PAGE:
German directors Buttgereit, Kosakowski, and Marschall bring us an anthology of horrors. Buttgereit (most famously known for the Nekromantik films) takes the lead with “Final Girl,” about a teen girl seemingly alone in her home, except for her guinea pigs and the man tied up in another room. It was refreshing to see Buttgereit has retained his style in the 28 years since the first Nekromantik but it appears he has learned a bit of restraint. Some of the most horrific moments are left to the imagination as Buttgereit either cut away or focused on close-ups away from the gore. For someone known for his graphic visuals, it was a bit of a let down.
Next came “Make A Wish” by Kosakowski (director of Zero Killed), offered more of a high-concept film–Freaky Friday meets A Clockwork Orange. A young deaf couple is tormented by a group of thugs. The tables turn when a family artifact allows the deaf male to swap bodies with the skinhead leader of the group. Instead of taking the opportunity to escape with his girlfriend, he’s driven into a violent hysteria, reveling in the torture of his tormentor who is trapped in his old body. There’s flashbacks to the origins of the necklace and another body-swapping ordeal involving Nazis, of course. Everything about this film felt like it was trying hard to be mean and upsetting, but it never fully accomplished that because it lingered on a superficial level.
The final segment is “Alraune” by Marschall. It’s the most fun and engaging of the three, with story that feels like an episode of The Red Shoe Diaries written by H.P. Lovecraft (note: I now plan to pitch a show like that to HBO). A photographer on the outs with his girlfriend decides to meet up with a stranger from the internet and winds up in a Berlin sex club where pleasure comes with a price he never expected but nonetheless paid. The film felt suitably trashy, balancing sexiness and horror perfectly. It builds its own mythology without slowing down the pace. I was unfamiliar with Marschall before the viewing, but I’m now eager to see his feature films.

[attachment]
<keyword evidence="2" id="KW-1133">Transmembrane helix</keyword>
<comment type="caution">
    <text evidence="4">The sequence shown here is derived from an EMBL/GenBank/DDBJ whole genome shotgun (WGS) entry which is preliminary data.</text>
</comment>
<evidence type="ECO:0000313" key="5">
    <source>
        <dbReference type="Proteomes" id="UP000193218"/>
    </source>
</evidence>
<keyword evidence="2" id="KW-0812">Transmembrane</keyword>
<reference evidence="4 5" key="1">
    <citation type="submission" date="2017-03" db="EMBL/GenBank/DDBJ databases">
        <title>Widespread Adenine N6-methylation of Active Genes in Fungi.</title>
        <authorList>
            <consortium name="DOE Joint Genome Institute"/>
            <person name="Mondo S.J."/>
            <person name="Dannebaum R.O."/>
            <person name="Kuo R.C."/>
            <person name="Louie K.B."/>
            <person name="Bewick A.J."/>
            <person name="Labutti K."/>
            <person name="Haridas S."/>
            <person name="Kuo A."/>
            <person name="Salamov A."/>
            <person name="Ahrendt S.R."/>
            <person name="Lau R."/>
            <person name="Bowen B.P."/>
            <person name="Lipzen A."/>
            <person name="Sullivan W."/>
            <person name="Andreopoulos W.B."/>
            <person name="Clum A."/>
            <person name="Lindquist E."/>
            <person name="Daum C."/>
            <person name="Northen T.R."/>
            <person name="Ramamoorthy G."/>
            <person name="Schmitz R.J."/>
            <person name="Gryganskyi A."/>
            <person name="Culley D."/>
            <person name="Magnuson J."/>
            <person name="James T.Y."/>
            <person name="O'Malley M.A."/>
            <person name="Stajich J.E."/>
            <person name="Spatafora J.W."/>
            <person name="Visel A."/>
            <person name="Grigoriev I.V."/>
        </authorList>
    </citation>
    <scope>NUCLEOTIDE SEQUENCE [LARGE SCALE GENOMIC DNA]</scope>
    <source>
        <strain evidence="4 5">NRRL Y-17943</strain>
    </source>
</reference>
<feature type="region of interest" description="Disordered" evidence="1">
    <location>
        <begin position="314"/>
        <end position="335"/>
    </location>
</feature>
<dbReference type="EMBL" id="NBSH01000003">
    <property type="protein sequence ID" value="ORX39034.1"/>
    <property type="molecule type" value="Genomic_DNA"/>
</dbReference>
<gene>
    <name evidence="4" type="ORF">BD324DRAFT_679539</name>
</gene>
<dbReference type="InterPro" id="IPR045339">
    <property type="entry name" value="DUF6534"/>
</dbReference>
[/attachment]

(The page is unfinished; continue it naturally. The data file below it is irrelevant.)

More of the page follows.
As a whole, I didn’t love German Angst, or even like it very much. Each segment had its pros and cons, with “Alraune” being the most successful of the three. True to its title, it’s a very German film, so if that’s your jam, it’s worth checking out.
United States, 2015
Regional Premiere, 107 min
Director – Dennis Hauck
Based on the audience reaction, Too Late is going to be a stand-out of the festival. I can’t say I agree with the overall consensus. Dennis Hauck has crafted a technically impressive film without a doubt. This film could be a masterclass in camera work. Unfortunately it doesn’t have the substance to back that up. This modern-day noir tale about a private eye seeking revenge for the death of a girl he once met tries so hard to be so many things (think the look of Robert Altman and P.T. Anderson mixed with the words of Raymond Chandler and Quentin Tarantino) and it just doesn’t get there. The dialogue is overwritten and contrived, striving for that noir style. If used sparingly, it might have been more effective, but when every line feels finessed to be memorable and clever, the effect is the opposite. The problems start there and then extends to the acting, which is largely uneven. John Hawkes is terrific in the lead. He acts the hell of every bit of dialogue he’s given. If the entire cast was on his level, my feelings on the film might be different. But watching the film, I got the sense that Hauck isn’t an actor’s director. For all his technical accomplishments in this film, he does not get strong performances out of all his actors. Veterans like Robert Forster and Jeff Fahey turn in serviceable but somewhat phoned-in performances and then there’s Rider Strong whose performance is just abysmal – it seems he’s in a completely different film than Hawkes. Vail Bloom was the greatest stand-out next to Hawkes, with a fearless and revealing performance that’ll remind some of Julianne Moore in Short Cuts. When she and Hawkes shared a scene, my hopes for the film raised greatly, but the film never achieved that level again. Too little, too late, as it were.